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2020

At this time, the world continues to be significantly impacted by COVID-19 and we no longer believe it is possible to host and conduct the NFPA Conference and Expo in June. NFPA is a safety organization and we would not hold an event where the well-being of staff, attendees, and business partners could be compromised in any way.

 

(See Jim Pauley’s full statement on the cancellation of the 2020 NFPA Conference & Expo in the video above.)

 

There are some activities that occur at the event, in particular the Association’s Annual Meeting and the election of directors to the Board, as well as the codes and standards technical meeting that NFPA will handle in a remote manner. More information on these activities will be forthcoming and will be posted on the website.

 

You can find additional information about the cancellation, by visiting our conference website.

 

Our annual conference is a very important event for us, as it is important for all of you who participate. While we are disappointed we will not be meeting in person this year, we do look forward to celebrating the 125th anniversary of NFPA as an association with you at the 2021 NFPA Conference & Expo, which will be held the week of June 21, at the Mandalay Bay Convention Center in Las Vegas, Nevada.

 

Stay safe during this unprecedented time. Thank you for the work you all do.

home fire sprinkler week

As the world continues to deal with the ongoing demands of COVID-19, NFPA and the Home Fire Sprinkler Coalition (HFSC) have cancelled live events that week in favor of a North America wide virtual effort to show the value of home fire sprinklers from May 17-23.

 

Initiated three years ago, Home Fire Sprinkler Week aims to unite the fire service around a full week of sprinkler education. The goal is to increase awareness of the problem of home fires and build interest in life-saving home fire sprinklers.

 

The first two years we conducted national media events and fire departments in more than 30 states and Canadian Provinces participated. Most conducted live events as the centerpiece of their local campaign, especially public side-by-side demonstrations showing how fast a home fire grows and how quickly a fire sprinkler controls it.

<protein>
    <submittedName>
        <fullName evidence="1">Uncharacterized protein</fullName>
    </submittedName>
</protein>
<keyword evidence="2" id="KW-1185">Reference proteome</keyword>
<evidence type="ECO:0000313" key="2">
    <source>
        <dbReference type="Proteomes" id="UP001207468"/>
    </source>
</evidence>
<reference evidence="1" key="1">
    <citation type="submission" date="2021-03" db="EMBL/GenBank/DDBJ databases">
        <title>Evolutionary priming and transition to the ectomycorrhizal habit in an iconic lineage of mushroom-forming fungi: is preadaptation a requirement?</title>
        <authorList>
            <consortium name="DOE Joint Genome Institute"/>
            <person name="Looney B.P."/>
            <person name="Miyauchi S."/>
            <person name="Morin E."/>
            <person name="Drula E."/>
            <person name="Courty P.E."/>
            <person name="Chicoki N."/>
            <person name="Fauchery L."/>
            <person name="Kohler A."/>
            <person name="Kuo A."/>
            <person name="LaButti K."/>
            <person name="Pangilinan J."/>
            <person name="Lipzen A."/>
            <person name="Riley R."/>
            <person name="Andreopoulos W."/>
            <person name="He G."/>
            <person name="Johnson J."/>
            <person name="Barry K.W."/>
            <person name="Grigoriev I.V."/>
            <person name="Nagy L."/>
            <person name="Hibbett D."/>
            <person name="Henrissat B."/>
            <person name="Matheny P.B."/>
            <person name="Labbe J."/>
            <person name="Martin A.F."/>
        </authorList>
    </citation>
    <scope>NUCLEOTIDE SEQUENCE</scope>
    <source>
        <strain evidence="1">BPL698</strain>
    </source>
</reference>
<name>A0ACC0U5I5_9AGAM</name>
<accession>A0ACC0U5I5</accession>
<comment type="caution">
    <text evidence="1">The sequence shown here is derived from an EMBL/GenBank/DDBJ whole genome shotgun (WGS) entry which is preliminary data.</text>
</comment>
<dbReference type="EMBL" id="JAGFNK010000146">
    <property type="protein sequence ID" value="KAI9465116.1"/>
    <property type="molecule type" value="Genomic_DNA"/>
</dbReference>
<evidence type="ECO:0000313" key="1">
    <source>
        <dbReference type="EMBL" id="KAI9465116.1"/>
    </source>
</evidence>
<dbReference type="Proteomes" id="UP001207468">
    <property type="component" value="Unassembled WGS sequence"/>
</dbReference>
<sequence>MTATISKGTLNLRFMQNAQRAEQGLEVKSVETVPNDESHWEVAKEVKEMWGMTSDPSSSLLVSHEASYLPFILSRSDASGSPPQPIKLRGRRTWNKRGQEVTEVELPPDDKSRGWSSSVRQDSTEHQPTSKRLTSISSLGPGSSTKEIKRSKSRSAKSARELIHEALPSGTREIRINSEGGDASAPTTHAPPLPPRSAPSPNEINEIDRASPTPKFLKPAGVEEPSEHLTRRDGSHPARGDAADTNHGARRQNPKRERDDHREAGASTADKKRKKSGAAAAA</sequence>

But life is very different today with the fire service at the front lines of the COVID-19 pandemic. And most states have been on lockdown for weeks now, making public educational events impossible. Our intent is to garner as much if not more attention as we have the last couple of years with Home Fire Sprinkler Week virtual.

 

We are also partnering with Firehouse Magazine to present a Facebook live event featuring U.S. Fire Administrator Chief Keith Bryant, IAFC President Chief Gary Ludwig,and NFPA President Jim Pauley. So mark your calendars for May 20 at 11a.m. ET. Join and share our Facebook Live event with your followers.

 

To simplify this transition to virtual, we created digital resources designed to educate and inspire through your website traffic and social media. This is an opportunity to educate with appropriate social distance. Across the U.S. and Canada, the fire service will bring together their digital voices and safely spread the word about the life saving benefits of home fire sprinklers.

 

The campaign is simple. Start at the HFSC website. Then:

 

  • Use the theme and suggested content for Monday through Friday during campaign week
  • Choose a video or graphic or both each day